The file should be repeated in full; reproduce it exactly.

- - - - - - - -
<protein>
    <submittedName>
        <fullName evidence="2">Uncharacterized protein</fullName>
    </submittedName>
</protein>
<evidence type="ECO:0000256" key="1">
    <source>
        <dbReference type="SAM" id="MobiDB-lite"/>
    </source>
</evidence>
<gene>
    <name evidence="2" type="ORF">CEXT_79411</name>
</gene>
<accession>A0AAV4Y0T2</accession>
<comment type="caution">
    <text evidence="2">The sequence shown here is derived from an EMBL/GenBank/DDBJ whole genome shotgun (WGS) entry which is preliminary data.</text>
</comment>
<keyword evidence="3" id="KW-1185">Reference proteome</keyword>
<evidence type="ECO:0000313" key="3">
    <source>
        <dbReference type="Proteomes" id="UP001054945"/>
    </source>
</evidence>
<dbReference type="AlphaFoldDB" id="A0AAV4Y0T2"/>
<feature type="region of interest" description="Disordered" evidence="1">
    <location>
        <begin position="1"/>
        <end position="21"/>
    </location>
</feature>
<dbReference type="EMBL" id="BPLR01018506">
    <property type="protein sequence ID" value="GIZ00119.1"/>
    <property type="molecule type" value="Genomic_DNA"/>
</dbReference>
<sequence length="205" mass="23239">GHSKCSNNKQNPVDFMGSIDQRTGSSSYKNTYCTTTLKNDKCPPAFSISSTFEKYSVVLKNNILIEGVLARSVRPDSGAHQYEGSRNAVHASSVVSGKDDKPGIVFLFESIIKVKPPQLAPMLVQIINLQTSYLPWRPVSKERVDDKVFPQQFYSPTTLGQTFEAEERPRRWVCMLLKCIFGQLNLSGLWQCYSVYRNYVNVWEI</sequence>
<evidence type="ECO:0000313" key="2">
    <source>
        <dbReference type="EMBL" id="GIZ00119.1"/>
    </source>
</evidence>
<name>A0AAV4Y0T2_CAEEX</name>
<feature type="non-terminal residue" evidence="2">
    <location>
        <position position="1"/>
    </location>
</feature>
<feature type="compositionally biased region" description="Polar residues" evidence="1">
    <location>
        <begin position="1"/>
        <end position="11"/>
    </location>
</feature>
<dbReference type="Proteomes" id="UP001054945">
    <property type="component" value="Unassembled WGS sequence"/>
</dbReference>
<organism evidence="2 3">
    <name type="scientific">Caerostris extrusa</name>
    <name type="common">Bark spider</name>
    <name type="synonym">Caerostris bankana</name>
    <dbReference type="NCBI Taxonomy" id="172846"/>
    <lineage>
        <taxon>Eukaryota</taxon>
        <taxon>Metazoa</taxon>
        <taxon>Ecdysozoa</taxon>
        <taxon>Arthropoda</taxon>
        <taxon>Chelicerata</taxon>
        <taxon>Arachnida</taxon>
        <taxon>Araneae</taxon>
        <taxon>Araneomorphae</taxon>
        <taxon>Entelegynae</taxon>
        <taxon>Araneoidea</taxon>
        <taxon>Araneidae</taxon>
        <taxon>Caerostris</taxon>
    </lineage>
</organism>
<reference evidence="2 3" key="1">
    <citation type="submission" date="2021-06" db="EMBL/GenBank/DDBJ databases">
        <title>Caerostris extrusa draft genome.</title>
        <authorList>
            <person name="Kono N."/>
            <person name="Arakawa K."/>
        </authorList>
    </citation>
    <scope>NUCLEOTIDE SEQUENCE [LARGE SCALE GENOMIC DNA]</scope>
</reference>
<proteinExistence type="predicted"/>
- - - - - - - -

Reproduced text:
<protein>
    <submittedName>
        <fullName evidence="2">Uncharacterized protein</fullName>
    </submittedName>
</protein>
<evidence type="ECO:0000256" key="1">
    <source>
        <dbReference type="SAM" id="MobiDB-lite"/>
    </source>
</evidence>
<gene>
    <name evidence="2" type="ORF">CEXT_79411</name>
</gene>
<accession>A0AAV4Y0T2</accession>
<comment type="caution">
    <text evidence="2">The sequence shown here is derived from an EMBL/GenBank/DDBJ whole genome shotgun (WGS) entry which is preliminary data.</text>
</comment>
<keyword evidence="3" id="KW-1185">Reference proteome</keyword>
<evidence type="ECO:0000313" key="3">
    <source>
        <dbReference type="Proteomes" id="UP001054945"/>
    </source>
</evidence>
<dbReference type="AlphaFoldDB" id="A0AAV4Y0T2"/>
<feature type="region of interest" description="Disordered" evidence="1">
    <location>
        <begin position="1"/>
        <end position="21"/>
    </location>
</feature>
<dbReference type="EMBL" id="BPLR01018506">
    <property type="protein sequence ID" value="GIZ00119.1"/>
    <property type="molecule type" value="Genomic_DNA"/>
</dbReference>
<sequence length="205" mass="23239">GHSKCSNNKQNPVDFMGSIDQRTGSSSYKNTYCTTTLKNDKCPPAFSISSTFEKYSVVLKNNILIEGVLARSVRPDSGAHQYEGSRNAVHASSVVSGKDDKPGIVFLFESIIKVKPPQLAPMLVQIINLQTSYLPWRPVSKERVDDKVFPQQFYSPTTLGQTFEAEERPRRWVCMLLKCIFGQLNLSGLWQCYSVYRNYVNVWEI</sequence>
<evidence type="ECO:0000313" key="2">
    <source>
        <dbReference type="EMBL" id="GIZ00119.1"/>
    </source>
</evidence>
<name>A0AAV4Y0T2_CAEEX</name>
<feature type="non-terminal residue" evidence="2">
    <location>
        <position position="1"/>
    </location>
</feature>
<feature type="compositionally biased region" description="Polar residues" evidence="1">
    <location>
        <begin position="1"/>
        <end position="11"/>
    </location>
</feature>
<dbReference type="Proteomes" id="UP001054945">
    <property type="component" value="Unassembled WGS sequence"/>
</dbReference>
<organism evidence="2 3">
    <name type="scientific">Caerostris extrusa</name>
    <name type="common">Bark spider</name>
    <name type="synonym">Caerostris bankana</name>
    <dbReference type="NCBI Taxonomy" id="172846"/>
    <lineage>
        <taxon>Eukaryota</taxon>
        <taxon>Metazoa</taxon>
        <taxon>Ecdysozoa</taxon>
        <taxon>Arthropoda</taxon>
        <taxon>Chelicerata</taxon>
        <taxon>Arachnida</taxon>
        <taxon>Araneae</taxon>
        <taxon>Araneomorphae</taxon>
        <taxon>Entelegynae</taxon>
        <taxon>Araneoidea</taxon>
        <taxon>Araneidae</taxon>
        <taxon>Caerostris</taxon>
    </lineage>
</organism>
<reference evidence="2 3" key="1">
    <citation type="submission" date="2021-06" db="EMBL/GenBank/DDBJ databases">
        <title>Caerostris extrusa draft genome.</title>
        <authorList>
            <person name="Kono N."/>
            <person name="Arakawa K."/>
        </authorList>
    </citation>
    <scope>NUCLEOTIDE SEQUENCE [LARGE SCALE GENOMIC DNA]</scope>
</reference>
<proteinExistence type="predicted"/>